Dr Anoop Mishra, director of diabetology, obesity and metabolism department, Fortis Group asserts that a lower BMI guideline is necessary for Indians living anywhere in the world. "Indians are more prone to Type 2 diabetes, hypertension and heart disease. We are developing diseases at lower BMI too, so it was absolutely necessary to revise these in India. We have also revised exercise guidelines to 60 minutes, all 7 days of the week. But a lot more still needs to be done. The government needs to launch a major programme to counter the obesity issue. Otherwise there will soon be a diabetic factory in India." http://articles.economictimes.indiatimes.com/2009-08-02/news/28385935_1_anti-obesity-body-mass-index-bmi

From http://www.jmnn.org/temp/JMedNutrNutraceut1137-8786347_022626.pdf

Earlier, developing countries, including India, had focused scarce public health resources primarily on the high prevalence of undernutrition. However, these nations are currently facing the double burden of undernutrition as well as overnutrition. Data regarding the nutritional status of adults, as determined by body mass index (BMI), indicate that 50% of Indian adults suffer from different types of chronic energy deficiency, in that they have a BMI <18.5 kg/m^2. In the same survey, it was observed that the BMI values were similar in men and women; however, there were more overweight/obese (BMI ≥ 25 kg/m^2) women (6.6%) than men (3.5%). In certain regions, obesity and consequent diseases are posing an enormous public health problem.

From http://www.childinfo.org/files/low_birthweight_from_EY.pdf

"India alone accounts for 40 per cent of low birthweight births in the developing world and more than half of those in Asia"

From http://dx.doi.org/10.1787/888932523994

"Health at a Glance 2011: OECD Indicators

2. NON-MEDICAL DETERMINANTS OF HEALTH - Overweight and obesity among children

2.4.1. Children aged 5-17 years who are overweight (including obese), latest available estimates 18.3% girls and 20.6% boys in India.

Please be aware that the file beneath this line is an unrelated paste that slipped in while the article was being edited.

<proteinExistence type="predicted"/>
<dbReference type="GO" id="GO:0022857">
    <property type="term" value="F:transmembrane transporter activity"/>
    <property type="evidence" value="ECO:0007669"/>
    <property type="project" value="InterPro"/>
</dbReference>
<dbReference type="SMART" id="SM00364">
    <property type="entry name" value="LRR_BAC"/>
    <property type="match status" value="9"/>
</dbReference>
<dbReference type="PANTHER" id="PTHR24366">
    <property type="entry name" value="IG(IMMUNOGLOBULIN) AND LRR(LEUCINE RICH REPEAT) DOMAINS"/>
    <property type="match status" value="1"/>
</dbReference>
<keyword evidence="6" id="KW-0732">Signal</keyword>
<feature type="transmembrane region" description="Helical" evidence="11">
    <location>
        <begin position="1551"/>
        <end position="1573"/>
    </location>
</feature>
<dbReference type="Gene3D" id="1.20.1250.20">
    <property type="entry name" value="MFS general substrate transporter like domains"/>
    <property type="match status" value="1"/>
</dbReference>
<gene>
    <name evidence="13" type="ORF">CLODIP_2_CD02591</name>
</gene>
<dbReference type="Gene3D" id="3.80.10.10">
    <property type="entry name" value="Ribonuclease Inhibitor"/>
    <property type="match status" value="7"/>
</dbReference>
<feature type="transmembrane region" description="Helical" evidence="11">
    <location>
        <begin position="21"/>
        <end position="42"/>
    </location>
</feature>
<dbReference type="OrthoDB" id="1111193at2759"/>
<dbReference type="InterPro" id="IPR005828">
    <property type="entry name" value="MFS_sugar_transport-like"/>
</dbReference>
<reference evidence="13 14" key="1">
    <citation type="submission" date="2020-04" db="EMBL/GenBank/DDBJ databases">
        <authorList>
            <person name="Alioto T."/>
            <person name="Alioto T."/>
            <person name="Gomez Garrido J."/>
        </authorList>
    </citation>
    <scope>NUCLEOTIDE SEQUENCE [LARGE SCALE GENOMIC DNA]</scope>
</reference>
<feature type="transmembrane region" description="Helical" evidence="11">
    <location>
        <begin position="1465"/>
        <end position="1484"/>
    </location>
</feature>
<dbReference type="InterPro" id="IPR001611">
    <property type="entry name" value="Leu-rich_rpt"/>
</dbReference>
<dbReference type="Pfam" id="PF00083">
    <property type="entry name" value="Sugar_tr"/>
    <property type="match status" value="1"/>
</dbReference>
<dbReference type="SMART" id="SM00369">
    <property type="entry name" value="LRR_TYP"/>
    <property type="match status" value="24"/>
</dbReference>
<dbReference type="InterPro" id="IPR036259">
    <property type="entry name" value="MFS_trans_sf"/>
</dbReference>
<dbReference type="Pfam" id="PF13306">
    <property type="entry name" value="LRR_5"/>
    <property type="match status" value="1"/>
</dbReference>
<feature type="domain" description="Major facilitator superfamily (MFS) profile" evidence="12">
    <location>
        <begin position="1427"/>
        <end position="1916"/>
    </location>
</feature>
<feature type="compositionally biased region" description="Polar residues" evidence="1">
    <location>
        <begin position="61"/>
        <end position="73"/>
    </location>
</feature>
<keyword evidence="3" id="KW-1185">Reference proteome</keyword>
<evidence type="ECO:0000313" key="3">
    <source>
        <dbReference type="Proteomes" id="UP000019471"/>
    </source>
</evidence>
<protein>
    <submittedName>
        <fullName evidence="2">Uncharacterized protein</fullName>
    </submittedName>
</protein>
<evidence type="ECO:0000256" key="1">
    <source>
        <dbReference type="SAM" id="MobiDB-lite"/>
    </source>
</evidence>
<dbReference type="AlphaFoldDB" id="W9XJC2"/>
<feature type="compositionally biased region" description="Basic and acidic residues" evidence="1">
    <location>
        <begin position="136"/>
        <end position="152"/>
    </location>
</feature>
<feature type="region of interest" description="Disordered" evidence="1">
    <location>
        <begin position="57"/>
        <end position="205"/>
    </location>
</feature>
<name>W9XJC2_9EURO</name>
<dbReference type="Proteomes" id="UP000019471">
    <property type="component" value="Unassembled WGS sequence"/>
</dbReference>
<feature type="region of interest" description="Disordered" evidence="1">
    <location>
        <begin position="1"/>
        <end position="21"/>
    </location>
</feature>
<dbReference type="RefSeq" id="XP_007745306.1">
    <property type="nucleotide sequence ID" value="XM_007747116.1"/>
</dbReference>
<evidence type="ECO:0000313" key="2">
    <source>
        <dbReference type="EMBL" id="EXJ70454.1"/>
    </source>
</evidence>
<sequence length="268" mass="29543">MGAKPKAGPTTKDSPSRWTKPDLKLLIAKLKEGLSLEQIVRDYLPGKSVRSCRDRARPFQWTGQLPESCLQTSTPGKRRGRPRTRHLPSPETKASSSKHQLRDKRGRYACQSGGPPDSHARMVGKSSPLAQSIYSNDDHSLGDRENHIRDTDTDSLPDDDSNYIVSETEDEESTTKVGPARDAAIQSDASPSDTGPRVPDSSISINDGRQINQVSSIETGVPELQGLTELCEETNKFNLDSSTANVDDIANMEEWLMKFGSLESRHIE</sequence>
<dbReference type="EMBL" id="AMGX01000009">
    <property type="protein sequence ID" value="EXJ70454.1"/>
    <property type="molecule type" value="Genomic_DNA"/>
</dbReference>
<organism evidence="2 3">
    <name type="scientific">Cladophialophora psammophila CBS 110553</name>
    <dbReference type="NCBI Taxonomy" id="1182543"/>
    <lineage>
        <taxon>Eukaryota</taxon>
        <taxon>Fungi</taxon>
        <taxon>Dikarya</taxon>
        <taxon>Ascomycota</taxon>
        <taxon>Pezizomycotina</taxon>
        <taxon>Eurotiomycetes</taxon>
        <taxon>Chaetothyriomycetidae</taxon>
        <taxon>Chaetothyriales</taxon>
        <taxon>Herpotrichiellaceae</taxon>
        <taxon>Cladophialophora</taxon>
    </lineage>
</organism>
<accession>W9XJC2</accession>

10 facts on obesity

Reviewed March 2013

http://www.who.int/features/factfiles/obesity/facts/en/index.html (details on site)

1. Overweight and obesity are defined as "abnormal or excessive fat accumulation that may impair health"

Body mass index (BMI) – the weight in kilograms divided by the square of the height in meters (kg/m2) – is a commonly used index to classify overweight and obesity in adults. WHO defines overweight as a BMI equal to or more than 25, and obesity as a BMI equal to or more than 30.

2. More than 1.4 billion adults were overweight in 2008, and more than half a billion obese

3. Globally, over 40 million preschool children were overweight in 2008

4. Overweight and obesity are linked to more deaths worldwide than underweight

5. For an individual, obesity is usually the result of an imbalance between calories consumed and calories expended

6. Supportive environments and communities are fundamental in shaping people’s choices and preventing obesity

7. Children's choices, diet and physical activity habits are influenced by their surrounding environment

8. Eating a healthy diet can help prevent obesity

People can:
1) maintain a healthy weight
2) limit total fat intake and shift fat consumption away from saturated fats to unsaturated fats
3) increase consumption of fruit, vegetables, pulses, whole grains and nuts
4) limit the intake of sugar and salt.

9. Regular physical activity helps maintain a healthy body

10. Curbing the global obesity epidemic requires a population-based multisectoral, multi-disciplinary, and culturally relevant approach

Read more…

Blog Topics by Tags

  • in (110)

Monthly Archives